3 Steps to Make Smart Maintenance a Reality
Date: 2020-5-22 16:35:21
The term“smart”is used to describe a wide variety of technologies—cars, watches and even light bulbs.But it’s not always easy to know how exactly this revolution will impact you as a maintenance professional. How can you use sensors and software to take the term “smart maintenance”from buzzword to practical facility improvements?
1. Sensors: Gather Valuable Building Data with Condition Monitoring
As a facility manager, you have a wealth of useful data produced by your building every day. When collected over weeks, months and years, this historical data is the most powerful tool available.If reactive maintenance or predictive maintenance is your current strategy for handling work requests, sensor data can be the ticket to a more effective condition-based maintenance strategy.
“With cheap sensors, you’re able to monitor the condition of equipment in the building and taking the necessary maintenance actions, whether that’s an inspection or a repair, when things drift out of the Goldilocks zone of whichever condition we happen to be monitoring,” Pando says.
A wide variety of sensors are available on the market to deliver insightful data for whatever asset you want to monitor.
2. Big Data: Monitor Key KPIs with Sensor Data
Before any investment, you should determine exactly why it’s needed. These kinds of questions define the goals and identify the specific problems you want to tackle with technology.Ask yourself questions like: “Why is my maintenance team performing tasks X, Y and Z on these days for different pieces of equipment?”The answer is likely: “It’s the way we’ve always done it…because the calendar tells us when to act.”“Question those assumptions,” Pando says, “because for the first time, the technology is finally here to tell us exactly when to mobilize resources rather than sticking your finger in the air to try to tell which way the wind’s blowing.”As you break down the reasons you’re performing specific tasks, you’ll identify inefficiencies (too many emergency repairs on chiller B), which indicate data you need to track (historical energy use for all chillers, for example).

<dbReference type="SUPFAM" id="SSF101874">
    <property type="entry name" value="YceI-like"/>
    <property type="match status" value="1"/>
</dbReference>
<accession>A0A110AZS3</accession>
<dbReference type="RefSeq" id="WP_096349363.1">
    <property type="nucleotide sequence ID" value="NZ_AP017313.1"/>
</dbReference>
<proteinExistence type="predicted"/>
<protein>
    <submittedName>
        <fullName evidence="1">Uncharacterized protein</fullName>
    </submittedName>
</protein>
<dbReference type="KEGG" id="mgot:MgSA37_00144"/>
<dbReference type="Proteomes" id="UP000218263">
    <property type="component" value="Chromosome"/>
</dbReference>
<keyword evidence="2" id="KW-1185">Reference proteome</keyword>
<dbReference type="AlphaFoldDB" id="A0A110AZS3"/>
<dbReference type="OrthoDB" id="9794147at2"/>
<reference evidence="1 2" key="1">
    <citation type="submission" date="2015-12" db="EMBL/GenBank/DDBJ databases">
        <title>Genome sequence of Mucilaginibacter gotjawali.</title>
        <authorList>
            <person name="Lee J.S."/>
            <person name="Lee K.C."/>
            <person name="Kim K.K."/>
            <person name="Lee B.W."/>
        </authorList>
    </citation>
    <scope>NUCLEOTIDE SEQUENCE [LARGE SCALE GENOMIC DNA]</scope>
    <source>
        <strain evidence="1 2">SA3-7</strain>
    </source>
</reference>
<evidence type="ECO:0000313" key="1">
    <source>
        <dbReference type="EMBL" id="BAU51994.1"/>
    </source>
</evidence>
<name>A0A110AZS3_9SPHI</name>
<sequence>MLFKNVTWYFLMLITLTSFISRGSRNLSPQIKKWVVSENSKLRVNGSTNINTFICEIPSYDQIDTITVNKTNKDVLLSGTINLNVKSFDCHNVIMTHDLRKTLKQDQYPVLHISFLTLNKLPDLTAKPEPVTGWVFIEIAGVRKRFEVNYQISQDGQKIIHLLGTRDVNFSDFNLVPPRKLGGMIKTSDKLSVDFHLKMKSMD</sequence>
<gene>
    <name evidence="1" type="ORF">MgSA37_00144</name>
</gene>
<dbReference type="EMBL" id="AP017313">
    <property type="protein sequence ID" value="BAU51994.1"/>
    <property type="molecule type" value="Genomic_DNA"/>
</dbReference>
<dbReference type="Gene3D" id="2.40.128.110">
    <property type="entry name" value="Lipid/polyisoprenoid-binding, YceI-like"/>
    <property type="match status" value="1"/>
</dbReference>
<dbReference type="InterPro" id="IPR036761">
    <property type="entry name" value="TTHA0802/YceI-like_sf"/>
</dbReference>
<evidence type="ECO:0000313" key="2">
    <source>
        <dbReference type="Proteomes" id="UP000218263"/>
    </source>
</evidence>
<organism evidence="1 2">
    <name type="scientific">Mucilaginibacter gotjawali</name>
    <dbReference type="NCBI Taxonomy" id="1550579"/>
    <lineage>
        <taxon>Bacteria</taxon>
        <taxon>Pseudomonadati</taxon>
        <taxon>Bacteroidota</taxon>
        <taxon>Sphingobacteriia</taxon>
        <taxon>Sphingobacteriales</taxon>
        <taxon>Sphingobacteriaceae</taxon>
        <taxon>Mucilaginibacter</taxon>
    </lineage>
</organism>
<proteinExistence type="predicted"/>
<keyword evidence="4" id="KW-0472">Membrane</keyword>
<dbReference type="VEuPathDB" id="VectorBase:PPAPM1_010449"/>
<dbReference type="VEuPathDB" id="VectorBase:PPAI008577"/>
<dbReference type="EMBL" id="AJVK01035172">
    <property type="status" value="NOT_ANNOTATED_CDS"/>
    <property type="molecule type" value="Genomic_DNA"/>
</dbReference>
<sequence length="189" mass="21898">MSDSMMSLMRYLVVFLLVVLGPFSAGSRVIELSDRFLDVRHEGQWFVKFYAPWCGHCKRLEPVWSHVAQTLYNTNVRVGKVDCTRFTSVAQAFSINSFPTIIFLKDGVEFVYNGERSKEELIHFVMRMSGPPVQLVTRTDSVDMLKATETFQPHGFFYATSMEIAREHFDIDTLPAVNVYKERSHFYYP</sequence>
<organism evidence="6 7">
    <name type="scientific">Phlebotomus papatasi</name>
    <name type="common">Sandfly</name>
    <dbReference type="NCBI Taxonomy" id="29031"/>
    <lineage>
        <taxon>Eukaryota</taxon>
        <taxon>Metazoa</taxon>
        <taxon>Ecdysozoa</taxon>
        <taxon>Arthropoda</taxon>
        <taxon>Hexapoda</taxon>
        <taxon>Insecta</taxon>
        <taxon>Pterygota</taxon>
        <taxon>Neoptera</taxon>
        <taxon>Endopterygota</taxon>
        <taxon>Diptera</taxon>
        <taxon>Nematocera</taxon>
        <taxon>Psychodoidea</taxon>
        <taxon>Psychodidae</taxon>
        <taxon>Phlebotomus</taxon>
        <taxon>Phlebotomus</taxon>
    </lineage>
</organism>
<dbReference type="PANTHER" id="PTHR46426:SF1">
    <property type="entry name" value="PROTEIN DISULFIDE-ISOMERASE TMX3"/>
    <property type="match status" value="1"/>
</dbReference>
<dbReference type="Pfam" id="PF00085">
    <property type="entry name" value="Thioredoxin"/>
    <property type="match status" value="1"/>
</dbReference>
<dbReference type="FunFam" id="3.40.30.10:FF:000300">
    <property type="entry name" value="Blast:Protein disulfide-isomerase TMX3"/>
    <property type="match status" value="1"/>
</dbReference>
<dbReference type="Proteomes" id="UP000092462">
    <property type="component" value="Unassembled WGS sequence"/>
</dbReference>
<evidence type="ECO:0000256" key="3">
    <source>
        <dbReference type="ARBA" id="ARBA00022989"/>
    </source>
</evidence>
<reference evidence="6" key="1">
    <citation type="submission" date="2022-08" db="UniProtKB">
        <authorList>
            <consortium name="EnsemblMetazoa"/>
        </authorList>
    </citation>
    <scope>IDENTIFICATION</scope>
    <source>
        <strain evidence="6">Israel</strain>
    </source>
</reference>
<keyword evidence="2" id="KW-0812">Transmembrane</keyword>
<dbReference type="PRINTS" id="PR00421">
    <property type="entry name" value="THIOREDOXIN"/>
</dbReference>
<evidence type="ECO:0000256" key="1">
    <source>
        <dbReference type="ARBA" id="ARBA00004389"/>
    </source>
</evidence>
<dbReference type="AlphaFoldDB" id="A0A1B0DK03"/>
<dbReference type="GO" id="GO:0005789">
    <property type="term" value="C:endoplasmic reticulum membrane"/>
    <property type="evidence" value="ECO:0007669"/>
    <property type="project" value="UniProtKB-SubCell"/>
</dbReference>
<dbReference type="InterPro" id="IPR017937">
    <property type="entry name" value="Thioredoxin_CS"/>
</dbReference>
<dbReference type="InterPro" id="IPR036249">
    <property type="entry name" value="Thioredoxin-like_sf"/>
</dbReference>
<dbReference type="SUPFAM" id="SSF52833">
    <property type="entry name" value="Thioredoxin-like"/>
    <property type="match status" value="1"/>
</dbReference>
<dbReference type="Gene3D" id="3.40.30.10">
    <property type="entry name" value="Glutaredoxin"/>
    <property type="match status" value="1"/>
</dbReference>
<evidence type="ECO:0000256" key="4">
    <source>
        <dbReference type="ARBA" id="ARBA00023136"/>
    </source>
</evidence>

3. Predictive Analytics: Turn Your Data into Valuable Advice
Combine sensor data with a strong facility management system and you have the recipe for “just-in-time” predictive maintenance that greatly reduces costs, labor time and unplanned downtime.With calendar-based maintenance, you service an asset every 90 days, for example, because you may have best practices from the original equipment manufacturer or some historical data to guide you.Moving beyond that, sensor data offers much more historical data and early indications of problems before they occur so you only deploy resources when necessary.
In the screenshot above, we see a stream of sensor data where peaks in energy use as the temperature increases can indicate a potential failure. Pando says the technology is moving beyond just a dashboard with data, but actually recommending actions that can prevent costly problems.“Knowing exactly when equipment goes down is good, knowing why it went down is better,” he says. “Then predicting that things are more likely to fail in the very near future is best.”To get the best actionable advice from the analytics, you’ll find more success with a vendor who has experience with your type of facility.
How to Move Toward a Smart Maintenance Strategy
If you plan to improve your maintenance strategy, you must leverage the data in your building.As the technology becomes smaller, cheaper and more powerful, it’s much more feasible to collect this data, prevent expensive failures and extend the life of critical assets using sensors and facility management tools.
Just remember the three steps to success:
1.Connect the appropriate type of sensors to your most critical assets first.
2.Develop effective KPIs by reviewing common maintenance challenges and goals.
3.Find a vendor that can tailor the system to your specialization for the most useful maintenance recommendations.